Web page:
In 2013 Bill Shannon accompanied the summer program to Washington, DC to meet with Eleanor Holmes Norton who is an EFC alum (1957). Ada Deer, EFC Board Chair (EFC alum, 1956) was part of the joyous reunion pictured above and the inspirational meeting with Representative Norton.

Below is EFC Board member Jackie Frank’s account of her interview with Bill and Joan Shannon that same year.

It could be said that Bill Shannon and his wife Joan married into the Encampment. Shannon, director of the Encampment for Citizenship from 1952-1958, became involved thanks to EFC founder Algernon Black, a leader of the Ethical Culture Movement in New York City. Black performed their marriage ceremony after Bill and Joan were turned down by Catholic and Jewish clerics unwilling to carry out a religious ceremony for a mixed-faith couple.  Their connection led to a friendship and Black asked Shannon to direct the Encampment when then-director Henry Herman moved on to the University of Wisconsin. Shannon agreed and directed the Encampment while he continued his doctoral work in education at Columbia University.

“Once he got involved with the Encampment, it just took over our lives, really,” Joan said. “All encompassing,” Bill added.  He went on to say that for nearly ten years that included: over 1,000 Encampers, including their children Carol and Jeff; numerous yearly recruiting trips around the country; and the expansion of the Encampment program to Berkeley, California.

In the early years, the summer Encampment took place at the Fieldston School in Riverdale, New York, which was conveniently across the street from the Shannons’ home.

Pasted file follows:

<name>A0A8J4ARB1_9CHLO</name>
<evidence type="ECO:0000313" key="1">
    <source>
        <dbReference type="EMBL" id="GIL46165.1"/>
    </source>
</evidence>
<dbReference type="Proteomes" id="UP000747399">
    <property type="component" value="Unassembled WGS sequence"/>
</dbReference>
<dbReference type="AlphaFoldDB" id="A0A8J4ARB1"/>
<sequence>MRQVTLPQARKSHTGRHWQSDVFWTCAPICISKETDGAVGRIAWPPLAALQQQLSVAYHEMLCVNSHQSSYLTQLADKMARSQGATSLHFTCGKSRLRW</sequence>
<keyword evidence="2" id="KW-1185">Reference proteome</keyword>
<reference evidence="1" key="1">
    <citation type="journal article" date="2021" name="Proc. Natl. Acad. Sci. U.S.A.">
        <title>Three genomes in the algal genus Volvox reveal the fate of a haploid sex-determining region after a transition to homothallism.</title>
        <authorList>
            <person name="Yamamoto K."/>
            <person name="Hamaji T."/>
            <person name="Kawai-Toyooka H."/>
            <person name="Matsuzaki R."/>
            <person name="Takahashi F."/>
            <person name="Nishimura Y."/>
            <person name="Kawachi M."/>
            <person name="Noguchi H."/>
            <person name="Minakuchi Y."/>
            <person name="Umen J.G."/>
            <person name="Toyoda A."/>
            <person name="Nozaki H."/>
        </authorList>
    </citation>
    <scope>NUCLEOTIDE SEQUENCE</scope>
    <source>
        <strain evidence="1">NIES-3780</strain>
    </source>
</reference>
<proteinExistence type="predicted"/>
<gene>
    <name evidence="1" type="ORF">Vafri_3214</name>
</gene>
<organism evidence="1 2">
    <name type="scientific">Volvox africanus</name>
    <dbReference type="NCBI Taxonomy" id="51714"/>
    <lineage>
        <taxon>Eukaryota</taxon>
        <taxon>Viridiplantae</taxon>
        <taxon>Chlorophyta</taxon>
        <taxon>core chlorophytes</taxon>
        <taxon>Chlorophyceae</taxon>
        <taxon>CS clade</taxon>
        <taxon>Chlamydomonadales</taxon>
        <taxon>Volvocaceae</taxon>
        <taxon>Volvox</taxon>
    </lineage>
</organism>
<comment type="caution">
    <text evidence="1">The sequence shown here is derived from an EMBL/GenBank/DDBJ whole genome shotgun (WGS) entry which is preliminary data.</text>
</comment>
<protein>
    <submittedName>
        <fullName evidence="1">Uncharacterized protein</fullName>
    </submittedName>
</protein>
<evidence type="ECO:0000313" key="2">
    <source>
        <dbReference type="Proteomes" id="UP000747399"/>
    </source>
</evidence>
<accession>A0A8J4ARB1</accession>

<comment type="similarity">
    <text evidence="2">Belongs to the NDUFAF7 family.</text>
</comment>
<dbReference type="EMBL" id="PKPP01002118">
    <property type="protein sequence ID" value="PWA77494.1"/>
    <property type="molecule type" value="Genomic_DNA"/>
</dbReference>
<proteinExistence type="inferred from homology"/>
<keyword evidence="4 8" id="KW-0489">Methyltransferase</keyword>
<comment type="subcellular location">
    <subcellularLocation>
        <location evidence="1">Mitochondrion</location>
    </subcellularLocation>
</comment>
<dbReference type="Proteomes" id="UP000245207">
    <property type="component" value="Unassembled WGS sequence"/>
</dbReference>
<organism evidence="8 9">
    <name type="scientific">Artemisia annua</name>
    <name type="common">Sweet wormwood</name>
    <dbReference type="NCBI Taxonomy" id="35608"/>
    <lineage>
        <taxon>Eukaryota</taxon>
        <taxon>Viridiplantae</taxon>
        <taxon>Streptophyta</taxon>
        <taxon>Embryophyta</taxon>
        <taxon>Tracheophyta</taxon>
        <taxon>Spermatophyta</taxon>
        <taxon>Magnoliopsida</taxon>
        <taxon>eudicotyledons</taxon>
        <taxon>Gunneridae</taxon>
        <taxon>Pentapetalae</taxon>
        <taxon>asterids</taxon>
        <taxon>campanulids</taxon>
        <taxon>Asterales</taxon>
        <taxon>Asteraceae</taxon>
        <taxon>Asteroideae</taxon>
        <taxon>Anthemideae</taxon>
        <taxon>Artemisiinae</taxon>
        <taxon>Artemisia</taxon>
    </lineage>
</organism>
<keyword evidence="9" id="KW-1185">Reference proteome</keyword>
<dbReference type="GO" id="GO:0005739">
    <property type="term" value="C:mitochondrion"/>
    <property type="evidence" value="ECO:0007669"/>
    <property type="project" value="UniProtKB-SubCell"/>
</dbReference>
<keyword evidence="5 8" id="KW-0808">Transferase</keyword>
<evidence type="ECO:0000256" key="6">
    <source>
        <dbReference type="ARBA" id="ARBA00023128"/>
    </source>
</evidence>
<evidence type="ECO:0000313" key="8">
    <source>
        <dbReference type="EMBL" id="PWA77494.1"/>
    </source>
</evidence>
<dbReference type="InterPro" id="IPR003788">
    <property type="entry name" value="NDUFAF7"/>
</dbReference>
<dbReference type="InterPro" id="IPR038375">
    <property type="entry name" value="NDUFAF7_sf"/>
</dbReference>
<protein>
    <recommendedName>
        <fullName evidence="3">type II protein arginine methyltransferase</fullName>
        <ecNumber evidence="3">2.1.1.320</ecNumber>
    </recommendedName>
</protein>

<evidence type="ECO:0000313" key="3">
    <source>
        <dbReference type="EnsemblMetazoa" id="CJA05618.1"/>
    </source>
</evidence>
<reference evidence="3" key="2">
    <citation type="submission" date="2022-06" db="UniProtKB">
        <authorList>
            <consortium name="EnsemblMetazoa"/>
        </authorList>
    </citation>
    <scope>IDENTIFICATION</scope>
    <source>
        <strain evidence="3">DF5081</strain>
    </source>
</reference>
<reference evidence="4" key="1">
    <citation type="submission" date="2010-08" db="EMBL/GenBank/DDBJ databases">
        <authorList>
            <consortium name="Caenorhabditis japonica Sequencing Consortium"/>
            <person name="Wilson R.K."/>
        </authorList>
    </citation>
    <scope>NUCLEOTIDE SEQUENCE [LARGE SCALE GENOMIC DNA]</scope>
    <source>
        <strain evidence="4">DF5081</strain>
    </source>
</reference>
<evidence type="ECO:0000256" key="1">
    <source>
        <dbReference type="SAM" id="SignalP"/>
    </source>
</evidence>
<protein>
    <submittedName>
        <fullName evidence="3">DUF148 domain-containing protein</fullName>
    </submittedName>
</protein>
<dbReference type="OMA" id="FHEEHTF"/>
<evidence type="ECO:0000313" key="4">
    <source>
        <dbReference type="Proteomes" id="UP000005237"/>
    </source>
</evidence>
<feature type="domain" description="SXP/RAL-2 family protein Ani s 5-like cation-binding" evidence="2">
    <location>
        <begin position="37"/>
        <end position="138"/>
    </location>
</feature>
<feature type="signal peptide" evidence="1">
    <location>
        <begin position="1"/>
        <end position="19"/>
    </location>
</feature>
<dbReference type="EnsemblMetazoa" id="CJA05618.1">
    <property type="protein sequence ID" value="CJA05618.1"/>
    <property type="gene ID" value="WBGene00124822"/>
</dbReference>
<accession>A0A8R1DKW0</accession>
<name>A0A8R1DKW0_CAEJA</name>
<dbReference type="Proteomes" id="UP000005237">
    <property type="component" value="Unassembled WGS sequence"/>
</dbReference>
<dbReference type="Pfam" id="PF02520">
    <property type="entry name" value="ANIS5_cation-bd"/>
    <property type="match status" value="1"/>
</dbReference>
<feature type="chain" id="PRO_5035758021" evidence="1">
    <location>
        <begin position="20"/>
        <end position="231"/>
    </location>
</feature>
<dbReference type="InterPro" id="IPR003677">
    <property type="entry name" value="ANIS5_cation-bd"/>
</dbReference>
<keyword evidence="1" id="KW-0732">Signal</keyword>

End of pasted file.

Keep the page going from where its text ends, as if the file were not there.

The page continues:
Shannon, who lives in Kensington, Maryland, outside Washington, D.C., found many inspiring people to address the Encampers, among them the Rev. Martin Luther King, Jr. in July 1957; Al Black who was also vice president of the NAACP; Federal Judge Julius Waties Waring of South Carolina whose desegregation rulings made him an outcast in his home state; folk singer Pete Seeger; and former first lady Eleanor Roosevelt at Hyde Park who invited the Encampers to her home in Hyde Park each summer.

Shannon noted how the 100 to 120 youth would arrive each summer, somewhat bewildered, and a little startled at more diversity than they might have encountered in their lives. “Then the assimilation process took over and they became very good friends,” he said.  “The Encampment opened their eyes.”

In one memorable incident, Shannon said an Encampment group came to Washington, D.C., which at that time was segregated. “No restaurant would take the mixed group,” but they were served in the Hot Shoppes on Wisconsin Avenue in Bethesda. “It was one of the first times the color line was broken in Montgomery County,” he said.